Plastic pollution has become one of the most pressing environmental issues, as the rapidly increasing production of disposable plastic products overwhelms the world’s ability to deal with them. Plastic pollution is most visible in developing Asian and African nations, where garbage collection systems are often inefficient or nonexistent. But the developed world, especially in countries with low recycling rates, also has trouble properly collecting discarded plastics. Plastic trash has become so ubiquitous it has prompted efforts to write a global treaty negotiated by the United Nations.
How did this happen?
Plastics made from fossil fuels are just over a century old. Production and development of thousands of new plastic products accelerated after World War II, so transforming the modern age that life without plastics would be unrecognizable today. Plastics revolutionized medicine with life-saving devices, made space travel possible, lightened cars and jets—saving fuel and pollution—and saved lives with helmets, incubators, and equipment for clean drinking water.
The conveniences plastics offer, however, led to a throwaway culture that reveals the material’s dark side: today, single-use plastics account for 40 percent of the plastic produced every year. Many of these products, such as plastic bags and food wrappers, have a lifespan of mere minutes to hours, yet they may persist in the environment for hundreds of years.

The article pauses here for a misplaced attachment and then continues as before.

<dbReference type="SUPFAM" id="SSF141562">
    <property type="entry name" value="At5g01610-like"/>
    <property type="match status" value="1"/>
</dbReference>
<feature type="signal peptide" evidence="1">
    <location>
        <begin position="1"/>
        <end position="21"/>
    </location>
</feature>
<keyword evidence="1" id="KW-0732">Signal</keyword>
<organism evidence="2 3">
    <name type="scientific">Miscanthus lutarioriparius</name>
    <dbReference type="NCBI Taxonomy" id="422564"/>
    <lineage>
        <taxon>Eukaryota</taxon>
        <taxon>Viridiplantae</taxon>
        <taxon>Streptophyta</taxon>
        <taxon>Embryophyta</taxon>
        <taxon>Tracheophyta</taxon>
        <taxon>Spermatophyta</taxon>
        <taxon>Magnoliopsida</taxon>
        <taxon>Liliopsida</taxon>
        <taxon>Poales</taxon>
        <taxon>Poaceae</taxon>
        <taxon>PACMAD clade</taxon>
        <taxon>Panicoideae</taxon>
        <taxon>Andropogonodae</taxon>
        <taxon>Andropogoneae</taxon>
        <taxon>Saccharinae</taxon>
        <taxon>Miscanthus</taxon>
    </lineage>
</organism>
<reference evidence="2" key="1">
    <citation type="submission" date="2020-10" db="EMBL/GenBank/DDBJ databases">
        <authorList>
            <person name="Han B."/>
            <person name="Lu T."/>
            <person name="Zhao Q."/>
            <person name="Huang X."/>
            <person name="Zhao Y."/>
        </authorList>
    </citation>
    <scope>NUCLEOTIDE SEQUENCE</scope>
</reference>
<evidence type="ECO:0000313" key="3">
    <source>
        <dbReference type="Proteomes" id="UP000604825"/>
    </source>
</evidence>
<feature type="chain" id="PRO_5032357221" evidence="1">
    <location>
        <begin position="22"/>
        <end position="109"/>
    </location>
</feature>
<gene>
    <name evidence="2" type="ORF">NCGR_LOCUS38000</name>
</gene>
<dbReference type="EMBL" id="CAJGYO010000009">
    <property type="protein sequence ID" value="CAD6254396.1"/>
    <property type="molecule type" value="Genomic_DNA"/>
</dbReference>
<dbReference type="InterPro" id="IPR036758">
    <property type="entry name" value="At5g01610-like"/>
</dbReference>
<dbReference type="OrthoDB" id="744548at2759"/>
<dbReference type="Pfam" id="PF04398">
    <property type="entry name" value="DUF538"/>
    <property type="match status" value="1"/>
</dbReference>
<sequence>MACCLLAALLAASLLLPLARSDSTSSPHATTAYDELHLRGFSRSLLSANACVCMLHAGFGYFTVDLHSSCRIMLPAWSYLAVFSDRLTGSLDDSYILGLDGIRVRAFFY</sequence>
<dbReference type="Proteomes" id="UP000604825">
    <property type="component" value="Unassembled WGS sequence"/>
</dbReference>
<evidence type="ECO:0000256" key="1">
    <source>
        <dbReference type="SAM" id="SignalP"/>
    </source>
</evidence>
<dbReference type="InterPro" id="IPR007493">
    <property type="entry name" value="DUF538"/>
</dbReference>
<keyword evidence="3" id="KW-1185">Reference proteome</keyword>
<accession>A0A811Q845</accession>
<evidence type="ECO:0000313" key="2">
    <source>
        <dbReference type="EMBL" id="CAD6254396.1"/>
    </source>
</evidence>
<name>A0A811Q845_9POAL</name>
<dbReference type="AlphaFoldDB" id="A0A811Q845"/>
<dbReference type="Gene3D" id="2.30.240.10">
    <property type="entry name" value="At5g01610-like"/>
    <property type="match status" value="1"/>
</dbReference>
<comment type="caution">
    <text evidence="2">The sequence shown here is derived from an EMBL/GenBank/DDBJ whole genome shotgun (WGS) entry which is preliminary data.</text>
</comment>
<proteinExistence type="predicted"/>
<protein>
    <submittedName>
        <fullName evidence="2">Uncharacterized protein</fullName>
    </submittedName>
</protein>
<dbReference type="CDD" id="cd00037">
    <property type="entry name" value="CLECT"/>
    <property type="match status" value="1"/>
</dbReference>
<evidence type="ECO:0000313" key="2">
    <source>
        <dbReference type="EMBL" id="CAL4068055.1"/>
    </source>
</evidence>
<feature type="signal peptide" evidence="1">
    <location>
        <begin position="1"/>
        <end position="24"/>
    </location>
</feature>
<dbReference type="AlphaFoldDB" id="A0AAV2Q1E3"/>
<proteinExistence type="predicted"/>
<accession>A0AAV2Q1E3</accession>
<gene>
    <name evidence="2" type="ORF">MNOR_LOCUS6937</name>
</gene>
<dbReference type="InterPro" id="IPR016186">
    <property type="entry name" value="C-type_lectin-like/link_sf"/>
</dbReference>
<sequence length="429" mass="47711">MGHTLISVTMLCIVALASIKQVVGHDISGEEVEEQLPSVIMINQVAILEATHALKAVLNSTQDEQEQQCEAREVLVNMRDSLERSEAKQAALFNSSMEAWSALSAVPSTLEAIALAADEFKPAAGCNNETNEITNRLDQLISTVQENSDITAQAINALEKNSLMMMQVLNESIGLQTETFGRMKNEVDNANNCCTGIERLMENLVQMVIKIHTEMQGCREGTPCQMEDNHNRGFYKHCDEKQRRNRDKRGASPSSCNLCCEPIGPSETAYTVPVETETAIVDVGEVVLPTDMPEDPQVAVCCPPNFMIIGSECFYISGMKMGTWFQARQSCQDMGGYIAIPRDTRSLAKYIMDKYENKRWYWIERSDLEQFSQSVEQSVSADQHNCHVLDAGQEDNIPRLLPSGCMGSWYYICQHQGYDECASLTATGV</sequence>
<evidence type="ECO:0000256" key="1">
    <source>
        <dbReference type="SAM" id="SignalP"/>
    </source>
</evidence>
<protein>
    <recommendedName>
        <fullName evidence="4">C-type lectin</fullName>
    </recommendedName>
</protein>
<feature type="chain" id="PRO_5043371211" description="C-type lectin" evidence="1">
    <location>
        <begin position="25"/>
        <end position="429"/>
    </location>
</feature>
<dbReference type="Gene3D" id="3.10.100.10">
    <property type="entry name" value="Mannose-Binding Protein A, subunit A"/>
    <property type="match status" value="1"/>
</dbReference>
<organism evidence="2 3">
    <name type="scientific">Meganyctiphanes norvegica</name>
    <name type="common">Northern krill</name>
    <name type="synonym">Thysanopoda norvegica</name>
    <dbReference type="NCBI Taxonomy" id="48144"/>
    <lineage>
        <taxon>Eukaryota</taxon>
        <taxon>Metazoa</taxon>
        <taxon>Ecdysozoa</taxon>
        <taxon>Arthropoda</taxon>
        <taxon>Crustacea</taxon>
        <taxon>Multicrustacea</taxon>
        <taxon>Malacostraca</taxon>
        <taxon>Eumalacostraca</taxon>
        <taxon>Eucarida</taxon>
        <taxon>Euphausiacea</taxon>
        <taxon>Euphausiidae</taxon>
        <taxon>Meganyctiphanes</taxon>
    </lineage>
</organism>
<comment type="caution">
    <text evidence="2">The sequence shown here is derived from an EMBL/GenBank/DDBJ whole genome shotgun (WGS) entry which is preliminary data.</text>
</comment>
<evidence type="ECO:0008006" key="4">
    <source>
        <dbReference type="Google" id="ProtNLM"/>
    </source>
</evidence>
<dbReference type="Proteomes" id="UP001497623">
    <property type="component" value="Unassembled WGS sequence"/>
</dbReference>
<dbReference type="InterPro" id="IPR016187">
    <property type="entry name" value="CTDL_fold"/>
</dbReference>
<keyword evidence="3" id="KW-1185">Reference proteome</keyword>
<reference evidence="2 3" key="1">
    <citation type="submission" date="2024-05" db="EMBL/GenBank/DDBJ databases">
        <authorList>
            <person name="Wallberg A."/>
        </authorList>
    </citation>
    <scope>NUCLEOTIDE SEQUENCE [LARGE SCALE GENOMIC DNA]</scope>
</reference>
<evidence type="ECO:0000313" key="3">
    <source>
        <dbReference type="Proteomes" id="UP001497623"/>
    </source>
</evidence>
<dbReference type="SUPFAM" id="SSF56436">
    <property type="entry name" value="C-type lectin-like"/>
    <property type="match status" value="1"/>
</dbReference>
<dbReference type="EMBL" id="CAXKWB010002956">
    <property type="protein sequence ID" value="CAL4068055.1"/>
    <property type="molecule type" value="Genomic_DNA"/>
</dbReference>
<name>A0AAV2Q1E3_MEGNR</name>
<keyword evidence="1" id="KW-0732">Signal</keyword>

Plastics by the numbers
Some key facts:
Half of all plastics ever manufactured have been made in the last 15 years.
Production increased exponentially, from 2.3 million tons in 1950 to 448 million tons by 2015. Production is expected to double by 2050.
Every year, about 8 million tons of plastic waste escapes into the oceans from coastal nations. That’s the equivalent of setting five garbage bags full of trash on every foot of coastline around the world.
Plastics often contain additives making them stronger, more flexible, and more durable. But many of these additives can extend the life of products if they become litter, with some estimates ranging to at least 400 years to break down.
How plastics move around the world
Most of the plastic trash in the oceans, Earth’s last sink, flows from land. Trash is also carried to sea by major rivers, which act as conveyor belts, picking up more and more trash as they move downstream. Once at sea, much of the plastic trash remains in coastal waters. But once caught up in ocean currents, it can be transported around the world.